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Author Topic: If comic book heroes tell us something, we should BELIEVE it  (Read 11850 times)
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Aldous
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« Reply #24 on: October 06, 2006, 11:36:54 AM »

Quote from: "JulianPerez"


Quote from: "TELLE"
I think they are definitely superheroes as we would define them today. How are they not? Costumed vigilantes with a more-or-less pro-social/moral mission (however erroneously applied or arrived at), special powers, abilities or tools. Of course, we come to realize that they are all very troubled people and that even with arguably the best of intentions many of them eventually transform themselves into what would be considered villains in a more traditional superhero melodrama. This is the story the book tells but it does not negate what they are, at least as we experience them initially.


The characterizations in WATCHMEN are meant to make the characters as deliberately unseemly as possible; they're superheroes in a very general sense. There's a definite vibe that even Moore himself didn't want us to like the characters. Night Owl looked like a shy, introverted hero type not unlike Wonder Man without major disfunctions, but then...BAM! There's that creepy, creepy scene where he can't have sex without wearing his superhero costume to bed.

Once you get past this, and understand it, is it possible to enjoy the series.


I agree with Telle on this. Here's why. The super-people in Watchmen are just a little further along the super-hero spectrum that includes all the characters of yesterday and today. You can follow the progression, from the clean-cut old-style JLA to the neurotic Marvel types, to the vigilante-type thugs, then on to outright scum. You can follow the evolution quite easily, and I suppose you only need pick which part of the spectrum you prefer.
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nightwing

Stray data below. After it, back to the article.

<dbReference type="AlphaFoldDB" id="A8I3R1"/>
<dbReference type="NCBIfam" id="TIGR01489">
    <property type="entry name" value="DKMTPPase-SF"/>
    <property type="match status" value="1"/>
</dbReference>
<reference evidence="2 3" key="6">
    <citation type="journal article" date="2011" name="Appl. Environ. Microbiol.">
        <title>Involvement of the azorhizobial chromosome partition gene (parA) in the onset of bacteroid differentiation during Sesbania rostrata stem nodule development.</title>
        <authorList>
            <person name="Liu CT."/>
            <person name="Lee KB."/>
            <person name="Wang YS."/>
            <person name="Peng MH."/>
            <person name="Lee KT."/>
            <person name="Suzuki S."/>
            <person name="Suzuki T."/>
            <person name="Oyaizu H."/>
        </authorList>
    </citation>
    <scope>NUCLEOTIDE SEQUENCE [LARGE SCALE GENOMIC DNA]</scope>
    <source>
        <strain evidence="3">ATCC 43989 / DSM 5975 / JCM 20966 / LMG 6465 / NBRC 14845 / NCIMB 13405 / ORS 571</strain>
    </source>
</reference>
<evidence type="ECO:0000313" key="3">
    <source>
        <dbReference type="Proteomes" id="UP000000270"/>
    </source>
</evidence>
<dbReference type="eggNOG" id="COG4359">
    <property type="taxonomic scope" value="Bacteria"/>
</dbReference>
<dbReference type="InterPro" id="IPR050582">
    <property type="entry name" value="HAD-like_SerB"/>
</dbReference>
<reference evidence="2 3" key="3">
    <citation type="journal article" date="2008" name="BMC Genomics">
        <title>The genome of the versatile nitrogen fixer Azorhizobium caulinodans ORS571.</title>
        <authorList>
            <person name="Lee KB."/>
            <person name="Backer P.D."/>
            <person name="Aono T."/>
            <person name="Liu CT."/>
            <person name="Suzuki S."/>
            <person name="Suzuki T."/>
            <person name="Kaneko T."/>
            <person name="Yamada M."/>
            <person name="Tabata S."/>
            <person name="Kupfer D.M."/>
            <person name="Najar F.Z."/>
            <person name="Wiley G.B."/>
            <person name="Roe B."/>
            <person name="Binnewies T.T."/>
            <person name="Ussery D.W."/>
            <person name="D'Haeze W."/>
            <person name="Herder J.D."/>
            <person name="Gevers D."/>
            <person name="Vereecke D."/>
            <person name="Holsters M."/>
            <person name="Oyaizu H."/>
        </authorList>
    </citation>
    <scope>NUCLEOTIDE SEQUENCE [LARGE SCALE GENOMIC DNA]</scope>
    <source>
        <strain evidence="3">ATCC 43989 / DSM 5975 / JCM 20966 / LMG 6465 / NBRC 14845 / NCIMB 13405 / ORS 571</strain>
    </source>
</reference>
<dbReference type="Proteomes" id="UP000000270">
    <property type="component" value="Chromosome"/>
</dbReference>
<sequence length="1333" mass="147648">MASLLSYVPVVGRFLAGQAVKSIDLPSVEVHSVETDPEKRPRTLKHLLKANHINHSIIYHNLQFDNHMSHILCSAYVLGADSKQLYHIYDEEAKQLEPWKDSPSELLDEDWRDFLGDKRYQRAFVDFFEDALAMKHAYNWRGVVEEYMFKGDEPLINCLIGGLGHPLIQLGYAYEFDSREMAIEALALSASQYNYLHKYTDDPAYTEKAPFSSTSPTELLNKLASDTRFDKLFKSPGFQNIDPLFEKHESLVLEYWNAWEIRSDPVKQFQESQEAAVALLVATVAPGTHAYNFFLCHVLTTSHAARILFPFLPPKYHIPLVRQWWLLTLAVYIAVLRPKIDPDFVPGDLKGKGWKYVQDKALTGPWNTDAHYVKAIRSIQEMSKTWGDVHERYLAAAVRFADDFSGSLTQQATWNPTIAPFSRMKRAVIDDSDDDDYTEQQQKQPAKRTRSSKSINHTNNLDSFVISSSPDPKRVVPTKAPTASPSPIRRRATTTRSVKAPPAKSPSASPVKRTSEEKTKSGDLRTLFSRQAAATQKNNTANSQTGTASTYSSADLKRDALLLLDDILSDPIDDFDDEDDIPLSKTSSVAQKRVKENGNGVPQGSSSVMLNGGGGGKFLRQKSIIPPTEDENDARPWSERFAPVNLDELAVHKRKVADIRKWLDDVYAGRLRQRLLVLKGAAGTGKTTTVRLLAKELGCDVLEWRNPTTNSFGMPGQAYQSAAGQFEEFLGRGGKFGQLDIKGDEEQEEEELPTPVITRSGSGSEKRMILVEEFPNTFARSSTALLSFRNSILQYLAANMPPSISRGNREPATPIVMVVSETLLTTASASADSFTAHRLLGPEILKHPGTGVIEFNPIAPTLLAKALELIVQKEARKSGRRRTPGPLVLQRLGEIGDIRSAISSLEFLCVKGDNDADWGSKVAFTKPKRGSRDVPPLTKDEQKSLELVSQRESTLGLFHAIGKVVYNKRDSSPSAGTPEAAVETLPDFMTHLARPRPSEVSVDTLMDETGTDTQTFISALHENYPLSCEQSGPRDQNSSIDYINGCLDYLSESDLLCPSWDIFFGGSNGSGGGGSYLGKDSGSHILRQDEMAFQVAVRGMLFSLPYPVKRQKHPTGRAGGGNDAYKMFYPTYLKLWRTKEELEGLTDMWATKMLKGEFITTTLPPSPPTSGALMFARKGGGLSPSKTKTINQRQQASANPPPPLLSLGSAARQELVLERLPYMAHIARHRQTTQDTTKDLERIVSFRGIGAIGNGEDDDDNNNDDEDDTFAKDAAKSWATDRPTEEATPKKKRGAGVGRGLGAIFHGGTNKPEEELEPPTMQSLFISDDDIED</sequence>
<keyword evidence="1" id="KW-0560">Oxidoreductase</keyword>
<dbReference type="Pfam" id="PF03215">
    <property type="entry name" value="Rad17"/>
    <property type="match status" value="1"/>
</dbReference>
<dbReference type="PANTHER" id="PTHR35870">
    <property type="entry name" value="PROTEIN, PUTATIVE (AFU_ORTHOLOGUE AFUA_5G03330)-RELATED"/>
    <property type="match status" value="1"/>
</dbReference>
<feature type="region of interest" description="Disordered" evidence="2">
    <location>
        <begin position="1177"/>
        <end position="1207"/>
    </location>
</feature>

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« Reply #25 on: October 06, 2006, 01:58:55 PM »

Julian Perez writes:

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The thing is, though, "hard" reboots like the kind Superman and Hawkman got are truly, truly abnormal and RARE. They were rare then, in proportion, and rare now. Except for characters like Superman and Wonder Woman, most titles had their history intact, with a few details changed, coming out of Crisis.


Well, here I can only look to what DC's stated intent was.  The Crisis was advertised as the end of worlds and the beginning of a new DC. When it was over, there was much braying and ballyhooing about how bold and imaginative everyone was, and how DC was getting a "fresh start."

However, as you say, they muffed it.  Some characters were rebooted entirely, others partially, still others not at all.  Superman and Wonder Woman were re-done from the ground up; they are demonstrably NOT the versions that existed prior to or even during the Crisis.  Batman seemed largely unaffected, except that Jason Todd was a new person in everything but name.  Hal Jordan the rest of the GL Corps were totally unchanged, with hints that they -- unlike other heroes -- retained full memories of the Crisis and the Multiverse that preceded it (this was picked up on and taken further in "Zero Hour", where Hal/Parralax tries to restore the Multiverse).  Wally West, likewise, seems to remember everything, and there are others.